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Tectonic Shift

By Belinda

The countries of Belindaland and Brendaland border on one another, but they are as different as Holland is from Germany. Holland and Germany are two perfectly wonderful countries individually, but different; although, as with Belindaland and Brendaland, their proximity to one another makes their distinctness quite remarkable.

Belindaland is a very placid place with pockets of hilarity. Its climate is mostly sunny and its inhabitants are generally pervaded with a sense that they are well loved and cherished. The population is known for its extreme fondness for apple pie, chocolate zucchini bread and pumpkin nut loaves with occasional cravings for shepherd's pie.

Brendaland's population is animated, gregarious and highly social. They are noted for the perfection of their manicures and pedicures and tattoos in concealed places. They eat out a lot at The Keg and ritualistically engage in the sports of squash and baseball.

This past weekend, through an unusual and rare shift in the tectonic plates of the earth, the borders converged briefly and temporarily, thus throwing the inhabitants of the borderlands into confusion and disorientation.

The first hint of something strange afoot began on Friday, when Brenda, expecting a normal weekend, went to work at her part time job at the church where she is the secretary.

The Christmas International Pot Luck lunch was on Sunday and Brenda had been calling people for several weeks to see what each person was bringing to the lunch. People had been slow to commit to their actual contributions and she was already worried about the quantity of food, but her job would be done when she went home at lunchtime.

But then Pastor arrived and announced that Johanna, who was in charge of the kitchen, had moved house that week, and therefore would not be in the kitchen this Sunday, and Brenda was crowned Queen of the Church Kitchen.

This was when Brendaland began to implode. Brendaland and Kitchenland are very far apart. She also knew that Johanna had not got up on Monday morning of that week and decided to move on a whim. This thing had been known for a while, but the Pastor had held the information close to his chest, or perhaps in a remote cranny at the back of his mind, until the kitchen was unavoidably no longer a future issue to resolve but a present crisis with a hundred hungry mouths depending upon its resolution; and, handily, he passed the crisis over to Brenda.

On Saturday morning, Brenda visited for her usual Saturday morning cup of coffee. She didn't mention anything about the kitchen crisis, but she did confide a worry about heart palpitations.

In the afternoon, Brenda, who would normally be out playing squash at that time, was hard at work painting the trim in her girls' bedroom. She'd been working hard on the bedroom for weeks, after work; not a favourite activity, but it was almost done. I was just about to leave to go shopping when I thought I heard a bump and a muffled cry downstairs. I didn't hear anything more, but went down anyway, just in case...

Brenda had fallen off her ladder--it must have been during a shift in the tectonic plates--and the paint had spilled all over the new cherry laminate floor. She was on her hands and knees, scrubbing while sobbing, surrounded by a sea of white paint.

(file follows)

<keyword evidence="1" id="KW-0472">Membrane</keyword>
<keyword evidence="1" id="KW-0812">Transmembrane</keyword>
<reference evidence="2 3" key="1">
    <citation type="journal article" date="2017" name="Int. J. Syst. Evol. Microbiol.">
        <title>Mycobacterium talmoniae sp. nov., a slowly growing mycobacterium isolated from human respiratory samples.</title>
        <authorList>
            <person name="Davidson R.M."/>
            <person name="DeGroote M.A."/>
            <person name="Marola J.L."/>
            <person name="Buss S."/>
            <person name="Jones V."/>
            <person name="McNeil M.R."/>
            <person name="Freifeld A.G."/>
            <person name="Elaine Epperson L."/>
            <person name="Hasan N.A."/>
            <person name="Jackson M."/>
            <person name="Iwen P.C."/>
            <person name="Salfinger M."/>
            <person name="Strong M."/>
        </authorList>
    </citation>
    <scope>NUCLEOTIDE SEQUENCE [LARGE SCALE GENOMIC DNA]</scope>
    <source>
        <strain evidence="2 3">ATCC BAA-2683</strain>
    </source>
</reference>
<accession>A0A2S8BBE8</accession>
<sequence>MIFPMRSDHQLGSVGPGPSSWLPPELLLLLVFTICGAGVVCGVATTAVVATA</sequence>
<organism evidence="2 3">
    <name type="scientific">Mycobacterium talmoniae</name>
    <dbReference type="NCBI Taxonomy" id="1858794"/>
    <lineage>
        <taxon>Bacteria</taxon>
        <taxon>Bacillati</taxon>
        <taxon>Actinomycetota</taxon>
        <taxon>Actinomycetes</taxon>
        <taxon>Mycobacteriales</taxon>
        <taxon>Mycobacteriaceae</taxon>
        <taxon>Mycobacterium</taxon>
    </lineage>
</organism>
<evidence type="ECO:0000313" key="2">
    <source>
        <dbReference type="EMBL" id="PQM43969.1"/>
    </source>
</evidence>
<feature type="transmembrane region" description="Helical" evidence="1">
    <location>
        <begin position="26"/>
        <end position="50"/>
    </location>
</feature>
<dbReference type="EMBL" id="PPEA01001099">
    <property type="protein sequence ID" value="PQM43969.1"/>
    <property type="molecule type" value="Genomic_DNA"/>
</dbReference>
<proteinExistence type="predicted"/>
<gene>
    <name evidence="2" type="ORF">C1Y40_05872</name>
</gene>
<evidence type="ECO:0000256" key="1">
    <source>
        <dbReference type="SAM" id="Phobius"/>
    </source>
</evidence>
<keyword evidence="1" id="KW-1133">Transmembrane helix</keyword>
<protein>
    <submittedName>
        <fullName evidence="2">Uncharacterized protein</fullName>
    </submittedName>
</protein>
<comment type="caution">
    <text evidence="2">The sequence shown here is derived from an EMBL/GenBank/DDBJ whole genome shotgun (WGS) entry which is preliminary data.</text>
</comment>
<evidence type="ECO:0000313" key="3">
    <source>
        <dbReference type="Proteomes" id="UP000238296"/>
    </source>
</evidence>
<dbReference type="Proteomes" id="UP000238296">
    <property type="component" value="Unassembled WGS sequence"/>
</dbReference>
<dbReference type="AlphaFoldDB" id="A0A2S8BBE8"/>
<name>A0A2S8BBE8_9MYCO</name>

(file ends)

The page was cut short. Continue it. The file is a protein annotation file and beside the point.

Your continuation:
"Don't worry," I said, in my best ultra-calm voice, quickly mustering paper towels a mop and clean water, "It's going to be all right." And, about ten minutes later, it was.

It wasn't until Sunday morning as I was getting ready to leave for worship practice with my 3 apple pies and vegetable lasagne for the lunch that I heard the unbelievable news that our Brenda was in charge of the kitchen. This was a mismatch of the highest degree! Brenda, our Un-Domestic Goddess was about to be initiated--and at a dinner for the whole church--a dinner at which she was not sure there would be enough food and where she had no idea who would be there to help--except for our trusty friend Susan, who had mercifully said she would be there for her.

When Pastor arrived at church that morning, in sanguine mood, he was met by some unhappy young ladies. The mantle of the church kitchen seemed to have slipped, however reluctantly, to the next generation.

Between worship practice and morning service, and during the offering, I popped down, and gratefully saw people gathering in the kitchen to help. When the service was over and we all lined up to go downstairs, we found tables lined with steaming slow cookers full of all manner of delicious specialities. There was curried chicken; Boston browned beans; lasagne; spicy noodles; rice; macaroni salad; carrots; Brussels sprouts; corn; roast beef and turkey--more than we could possibly eat in fact. And an equally vast quantity of desserts stood on a side table.

After the lunch, her equilibrium returning, Brenda glanced over at our guest speaker, a missionary, Rev. Ken McGowan. Noticing that he was sitting alone at his table, she said, grabbing her coffee, "I'm going to go over and chat with Ken." I saw her slip easily into witty banter, putting him instantly at ease.

"Ah," I thought, "The plates must be shifting back to their normal position."

Not, however, before Brenda spent an hour and a half at the kitchen sink with her impeccably manicured nails in water, insisting on washing all the casserole dishes in which people had brought their food.

"You'll have dishpan hands," said Ann.

"It's too late," said Brenda ruefully, holding up her shrivelled extremities with a smile.

Sue, Johanna and Brenda at the church pot luck (note slight vestiges of dissipating tension in Brenda's normally carefree expression. )

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